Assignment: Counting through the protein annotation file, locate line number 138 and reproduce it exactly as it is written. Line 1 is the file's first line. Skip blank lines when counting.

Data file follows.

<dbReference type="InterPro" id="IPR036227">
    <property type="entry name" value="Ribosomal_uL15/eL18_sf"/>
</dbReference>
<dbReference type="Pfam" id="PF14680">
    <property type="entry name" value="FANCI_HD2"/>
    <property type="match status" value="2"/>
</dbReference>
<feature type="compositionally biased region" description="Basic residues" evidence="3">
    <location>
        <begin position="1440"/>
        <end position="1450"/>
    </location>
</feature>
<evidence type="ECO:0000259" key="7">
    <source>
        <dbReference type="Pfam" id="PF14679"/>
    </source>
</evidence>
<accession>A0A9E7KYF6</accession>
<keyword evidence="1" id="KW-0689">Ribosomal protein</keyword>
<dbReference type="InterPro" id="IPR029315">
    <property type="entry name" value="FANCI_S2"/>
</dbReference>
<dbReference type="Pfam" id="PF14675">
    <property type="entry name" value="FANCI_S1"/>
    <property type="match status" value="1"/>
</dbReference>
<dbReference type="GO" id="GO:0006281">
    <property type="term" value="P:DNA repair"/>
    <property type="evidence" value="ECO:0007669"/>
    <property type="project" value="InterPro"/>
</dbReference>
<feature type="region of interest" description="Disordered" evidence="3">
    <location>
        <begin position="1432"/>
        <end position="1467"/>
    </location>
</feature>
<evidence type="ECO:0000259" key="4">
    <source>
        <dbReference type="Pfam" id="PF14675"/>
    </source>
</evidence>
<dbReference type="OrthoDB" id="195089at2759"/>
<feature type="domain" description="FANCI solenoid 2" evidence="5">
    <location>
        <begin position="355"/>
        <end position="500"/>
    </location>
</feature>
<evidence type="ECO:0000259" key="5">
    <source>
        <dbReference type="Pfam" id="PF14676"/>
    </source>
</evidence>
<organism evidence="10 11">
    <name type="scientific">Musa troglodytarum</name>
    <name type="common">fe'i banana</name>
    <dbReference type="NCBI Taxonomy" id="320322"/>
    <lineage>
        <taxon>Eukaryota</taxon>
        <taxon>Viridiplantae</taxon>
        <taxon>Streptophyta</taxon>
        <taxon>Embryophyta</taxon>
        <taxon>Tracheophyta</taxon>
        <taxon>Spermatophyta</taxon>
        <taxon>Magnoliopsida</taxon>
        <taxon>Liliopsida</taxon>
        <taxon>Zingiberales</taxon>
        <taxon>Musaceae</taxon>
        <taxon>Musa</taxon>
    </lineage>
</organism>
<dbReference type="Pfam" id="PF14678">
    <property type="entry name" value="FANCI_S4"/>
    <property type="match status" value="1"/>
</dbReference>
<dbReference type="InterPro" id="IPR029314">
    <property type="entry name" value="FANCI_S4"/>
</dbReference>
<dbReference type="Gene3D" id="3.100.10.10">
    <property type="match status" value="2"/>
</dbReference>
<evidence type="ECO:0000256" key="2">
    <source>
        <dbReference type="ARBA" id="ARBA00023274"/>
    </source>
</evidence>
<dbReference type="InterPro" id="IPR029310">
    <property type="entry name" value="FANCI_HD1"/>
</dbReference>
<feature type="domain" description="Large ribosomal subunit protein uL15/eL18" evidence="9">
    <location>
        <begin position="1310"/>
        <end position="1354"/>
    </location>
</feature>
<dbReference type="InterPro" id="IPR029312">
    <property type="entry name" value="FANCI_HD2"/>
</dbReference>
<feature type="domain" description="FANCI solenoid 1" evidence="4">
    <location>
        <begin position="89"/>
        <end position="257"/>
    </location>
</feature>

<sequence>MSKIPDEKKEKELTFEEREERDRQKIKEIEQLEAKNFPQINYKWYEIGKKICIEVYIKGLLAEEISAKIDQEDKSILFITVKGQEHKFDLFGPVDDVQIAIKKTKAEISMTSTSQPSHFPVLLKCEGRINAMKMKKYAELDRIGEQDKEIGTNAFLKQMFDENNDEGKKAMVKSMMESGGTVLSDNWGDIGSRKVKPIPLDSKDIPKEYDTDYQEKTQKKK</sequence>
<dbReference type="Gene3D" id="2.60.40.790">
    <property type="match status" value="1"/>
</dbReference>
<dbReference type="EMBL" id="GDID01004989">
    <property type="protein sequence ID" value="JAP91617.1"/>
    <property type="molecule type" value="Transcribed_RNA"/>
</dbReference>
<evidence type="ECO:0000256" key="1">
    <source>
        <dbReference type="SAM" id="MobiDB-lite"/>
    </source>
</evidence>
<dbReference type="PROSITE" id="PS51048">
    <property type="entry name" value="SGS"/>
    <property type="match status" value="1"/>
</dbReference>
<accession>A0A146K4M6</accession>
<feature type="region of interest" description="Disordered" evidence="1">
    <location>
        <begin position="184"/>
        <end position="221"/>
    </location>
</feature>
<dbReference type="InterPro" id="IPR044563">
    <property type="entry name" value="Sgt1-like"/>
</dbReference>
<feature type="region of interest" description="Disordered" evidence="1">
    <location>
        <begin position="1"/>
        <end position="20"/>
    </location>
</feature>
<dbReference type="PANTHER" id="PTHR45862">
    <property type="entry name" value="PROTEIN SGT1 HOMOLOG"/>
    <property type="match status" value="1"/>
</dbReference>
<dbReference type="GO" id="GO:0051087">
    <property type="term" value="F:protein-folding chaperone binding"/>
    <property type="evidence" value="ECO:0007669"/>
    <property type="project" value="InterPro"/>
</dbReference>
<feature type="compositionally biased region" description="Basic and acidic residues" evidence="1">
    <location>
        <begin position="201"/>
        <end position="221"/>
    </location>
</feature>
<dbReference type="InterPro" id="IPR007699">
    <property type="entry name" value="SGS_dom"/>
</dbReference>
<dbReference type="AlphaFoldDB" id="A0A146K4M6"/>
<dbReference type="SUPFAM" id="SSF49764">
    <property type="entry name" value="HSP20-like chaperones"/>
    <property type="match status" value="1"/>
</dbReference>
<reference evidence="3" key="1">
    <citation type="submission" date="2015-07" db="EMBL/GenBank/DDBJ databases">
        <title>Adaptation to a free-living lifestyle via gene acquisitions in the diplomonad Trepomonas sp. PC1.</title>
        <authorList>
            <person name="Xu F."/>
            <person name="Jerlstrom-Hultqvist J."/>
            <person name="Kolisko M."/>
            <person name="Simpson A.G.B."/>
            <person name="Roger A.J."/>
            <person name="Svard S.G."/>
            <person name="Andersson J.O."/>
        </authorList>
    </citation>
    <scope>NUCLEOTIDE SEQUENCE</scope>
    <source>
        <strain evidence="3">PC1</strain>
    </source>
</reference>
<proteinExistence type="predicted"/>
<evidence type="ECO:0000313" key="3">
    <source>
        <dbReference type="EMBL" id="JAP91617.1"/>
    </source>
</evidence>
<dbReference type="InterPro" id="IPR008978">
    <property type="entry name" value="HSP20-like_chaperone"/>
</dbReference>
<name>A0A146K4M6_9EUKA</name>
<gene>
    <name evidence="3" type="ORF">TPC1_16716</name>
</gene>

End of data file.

    </location>